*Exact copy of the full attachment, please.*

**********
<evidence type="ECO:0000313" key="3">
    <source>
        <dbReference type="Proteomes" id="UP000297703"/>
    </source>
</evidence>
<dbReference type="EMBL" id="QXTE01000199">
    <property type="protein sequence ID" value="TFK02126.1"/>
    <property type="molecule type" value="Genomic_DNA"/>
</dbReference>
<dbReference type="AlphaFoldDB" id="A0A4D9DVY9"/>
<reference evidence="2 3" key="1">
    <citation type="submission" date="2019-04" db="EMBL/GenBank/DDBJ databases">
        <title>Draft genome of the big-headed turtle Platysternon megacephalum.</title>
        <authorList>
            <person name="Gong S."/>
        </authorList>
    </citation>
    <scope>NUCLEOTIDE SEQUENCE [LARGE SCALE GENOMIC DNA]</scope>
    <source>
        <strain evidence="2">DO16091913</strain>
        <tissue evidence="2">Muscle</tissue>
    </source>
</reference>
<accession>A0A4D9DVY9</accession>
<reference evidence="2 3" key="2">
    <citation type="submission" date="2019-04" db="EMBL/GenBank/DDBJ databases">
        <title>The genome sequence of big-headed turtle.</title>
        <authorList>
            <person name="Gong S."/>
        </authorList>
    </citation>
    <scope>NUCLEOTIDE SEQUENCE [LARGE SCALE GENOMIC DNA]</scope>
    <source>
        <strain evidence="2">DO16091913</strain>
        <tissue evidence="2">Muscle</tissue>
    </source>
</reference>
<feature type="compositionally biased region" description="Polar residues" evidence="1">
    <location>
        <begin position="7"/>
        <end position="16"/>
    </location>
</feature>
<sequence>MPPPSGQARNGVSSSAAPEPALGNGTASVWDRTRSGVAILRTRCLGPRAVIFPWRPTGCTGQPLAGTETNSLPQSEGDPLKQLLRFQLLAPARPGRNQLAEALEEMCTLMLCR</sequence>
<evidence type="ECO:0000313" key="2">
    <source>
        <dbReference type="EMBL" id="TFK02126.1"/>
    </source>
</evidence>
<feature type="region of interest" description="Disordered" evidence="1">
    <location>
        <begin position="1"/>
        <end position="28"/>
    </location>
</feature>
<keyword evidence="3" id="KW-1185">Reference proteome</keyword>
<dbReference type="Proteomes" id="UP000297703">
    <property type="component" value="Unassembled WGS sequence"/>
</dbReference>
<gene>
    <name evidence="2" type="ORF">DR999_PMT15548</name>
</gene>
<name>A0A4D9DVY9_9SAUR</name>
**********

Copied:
<evidence type="ECO:0000313" key="3">
    <source>
        <dbReference type="Proteomes" id="UP000297703"/>
    </source>
</evidence>
<dbReference type="EMBL" id="QXTE01000199">
    <property type="protein sequence ID" value="TFK02126.1"/>
    <property type="molecule type" value="Genomic_DNA"/>
</dbReference>
<dbReference type="AlphaFoldDB" id="A0A4D9DVY9"/>
<reference evidence="2 3" key="1">
    <citation type="submission" date="2019-04" db="EMBL/GenBank/DDBJ databases">
        <title>Draft genome of the big-headed turtle Platysternon megacephalum.</title>
        <authorList>
            <person name="Gong S."/>
        </authorList>
    </citation>
    <scope>NUCLEOTIDE SEQUENCE [LARGE SCALE GENOMIC DNA]</scope>
    <source>
        <strain evidence="2">DO16091913</strain>
        <tissue evidence="2">Muscle</tissue>
    </source>
</reference>
<accession>A0A4D9DVY9</accession>
<reference evidence="2 3" key="2">
    <citation type="submission" date="2019-04" db="EMBL/GenBank/DDBJ databases">
        <title>The genome sequence of big-headed turtle.</title>
        <authorList>
            <person name="Gong S."/>
        </authorList>
    </citation>
    <scope>NUCLEOTIDE SEQUENCE [LARGE SCALE GENOMIC DNA]</scope>
    <source>
        <strain evidence="2">DO16091913</strain>
        <tissue evidence="2">Muscle</tissue>
    </source>
</reference>
<feature type="compositionally biased region" description="Polar residues" evidence="1">
    <location>
        <begin position="7"/>
        <end position="16"/>
    </location>
</feature>
<sequence>MPPPSGQARNGVSSSAAPEPALGNGTASVWDRTRSGVAILRTRCLGPRAVIFPWRPTGCTGQPLAGTETNSLPQSEGDPLKQLLRFQLLAPARPGRNQLAEALEEMCTLMLCR</sequence>
<evidence type="ECO:0000313" key="2">
    <source>
        <dbReference type="EMBL" id="TFK02126.1"/>
    </source>
</evidence>
<feature type="region of interest" description="Disordered" evidence="1">
    <location>
        <begin position="1"/>
        <end position="28"/>
    </location>
</feature>
<keyword evidence="3" id="KW-1185">Reference proteome</keyword>
<dbReference type="Proteomes" id="UP000297703">
    <property type="component" value="Unassembled WGS sequence"/>
</dbReference>
<gene>
    <name evidence="2" type="ORF">DR999_PMT15548</name>
</gene>
<name>A0A4D9DVY9_9SAUR</name>